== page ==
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Tech Training for Staff: California Tech Core Competencies. Sarah Houghton-Jan Information & Web Services Manager, San Mateo County Library Technology competencies are a list of things staff should know how to do with technology in order to do their jobs.

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Tech Training for Staff: California Tech Core Competencies

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tech training for staff california tech core competencies

Tech Training for Staff:California Tech Core Competencies

Sarah Houghton-Jan

Information & Web Services Manager,

San Mateo County Library

Technology competencies are a list of things staff should know how to do with technology in order to do their jobs.
you don t need competencies if
You don’t need competencies if
  • …every staff member is an expert in every technology you are currently using.
  • …every staff member is self-motivated to keep up with new technologies and self-train on everything.
you do need competencies if
You do need competencies if
  • Some staff know more than others
  • You want everyone to be able to help your users equally
you do need competencies if5
You do need competencies if
  • Your library is adding new technologies to the workplace
  • The library lacks a coordinated technology training program
cla s competencies
CLA’s Competencies
  • Competencies for California Librarians in the 21st Century (1998):


  • Technology Core Competencies for California Library Workers (2005): tech_core_competencies.pdf
cla tech competencies
CLA Tech Competencies
  • Developed by a taskforce of CLA members from the Information Technology Section and the Continuing Education Committee.
  • Two sections: All Staff & Additional Targeted Competencies for Reference, Instructional, and Management Staff
  • The Assembly and Executive Board approved the competencies.
purpose of cla tech comps
Purpose of CLA Tech Comps

This set of competencies is intended to serve as a base model for technology competencies among California Library Workers. California's libraries are incredibly diverse; there are many different types and sizes of libraries, different staffing, and different technology. The purpose of these competencies is not to be the guidepost by which all libraries measure technology skills, but rather to serve as a starting point for libraries to use in assessing their staff's technology proficiencies, and to assist libraries in building their own sets of tailored competencies to fit with their unique staff and library.

From Competencies Introduction

cla competencies sample
CLA Competencies Sample


  • Know what security software is used on staff and public computers and how it protects the computers
  • Identify spam
  • Be aware of the potential security and privacy threats while using email and the Internet (including cookies, downloading malicious files, unsecured communications, viruses, e-mail hoaxes, spyware, adware, and phishing)
how will competencies help
How will competencies help?
  • Job descriptions
  • Evaluations
  • Reveals training needs
  • Addresses feelings of inequity
  • Help staff adjust and handle change
ten questions before starting
Ten Questions Before Starting
  • What is your purpose? Write it out!
  • Who does the lead work?
    • project manager and/or team
  • Who identifies the competencies?
    • Position reps, management, how many people?
  • Tech competencies or all competencies?
  • Core or extensive list?
ten questions before starting13
Ten Questions Before Starting
  • What constitutes technology?
  • Specific to the hardware and software you have now, or more general?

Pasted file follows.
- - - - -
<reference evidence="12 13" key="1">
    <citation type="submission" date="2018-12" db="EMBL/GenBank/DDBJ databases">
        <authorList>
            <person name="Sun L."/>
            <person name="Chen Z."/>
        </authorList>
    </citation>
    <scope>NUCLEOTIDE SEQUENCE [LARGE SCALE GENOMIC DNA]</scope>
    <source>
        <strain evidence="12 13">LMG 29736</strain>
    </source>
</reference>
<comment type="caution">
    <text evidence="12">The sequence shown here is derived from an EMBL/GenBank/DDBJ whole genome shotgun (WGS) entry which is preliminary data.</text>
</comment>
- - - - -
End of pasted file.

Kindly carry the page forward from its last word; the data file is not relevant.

• Do you have a timeline in mind?
  • Base on classification, position, location, or pay step?
  • Base on full-time/part-time/substitute, or desire for promotion/bonus?
the competency cycle
The Competency Cycle

Brainstorming Creation Assessment Training Reassessment

getting staff buy in
Getting Staff Buy In
  • Have a purpose statement.
  • Ask staff for their input and use it.
  • Keep everyone informed at all steps.
  • Reassure staff that they don’t have to have all competencies now.
  • Train managers first (if possible).
  • Managers must allow staff to attend training.
brainstorming for the leaders
Brainstorming for the leaders
  • Literature search (find articles & competencies)
  • Existing position descs. or requirements
  • Professional associations’ requirements
  • Library’s strategic goals
  • What do your customers need to know?
brainstorming for everyone else
Brainstorming for everyone else
  • Elicit input from staff through:
    • brainstorming session
    • e-mail discussion group
    • Blog or wiki
    • committees
  • Elicit input from outside experts and stakeholders (consultants, governing bodies, public, students)
competency types
Competency Types
  • Descriptive
    • “Understand how e-mail folders work to create an organized file-keeping system.”
  • Task-based
    • “Delete e-mails, move e-mails between folders, and archive old e-mails.”

Maybe some of each…

structure options
Structure Options

Organize by staff position or area

  • Reference, Circulation, Tech Services, Management, Library Assistant 1, Reference Librarian (Adult), Reference Librarian (Kids)

Organize by competency

  • Allow local managers to determine if the competency applies to their staff
organizational options
Organizational Options
  • Split into personal vs. professional competencies
  • Basic competencies and accelerated / advanced competencies
categories broad
Categories: Broad
  • Hardware
  • Software
  • Skills

Gratuitous cat photo, since the slide was kind of empty

Source prefers to remain anonymous

categories moderate
Categories: Moderate
  • Terminology
  • Hardware
  • Software
  • Security
  • Troubleshooting
  • Library Resources
  • Search Skills
  • Public Computers

California Library Association

categories specific
Categories: Specific
  • Computer Operation/Setup/Maintenance
  • Word Processing/Introducory Desktop Publishing
  • Spreadsheet/Graphics
  • Databases
  • Networking
  • Knowledge Areas
  • Telecommunications
  • Media Communications and Integration
  • Design and Management of Learning Environment and Resources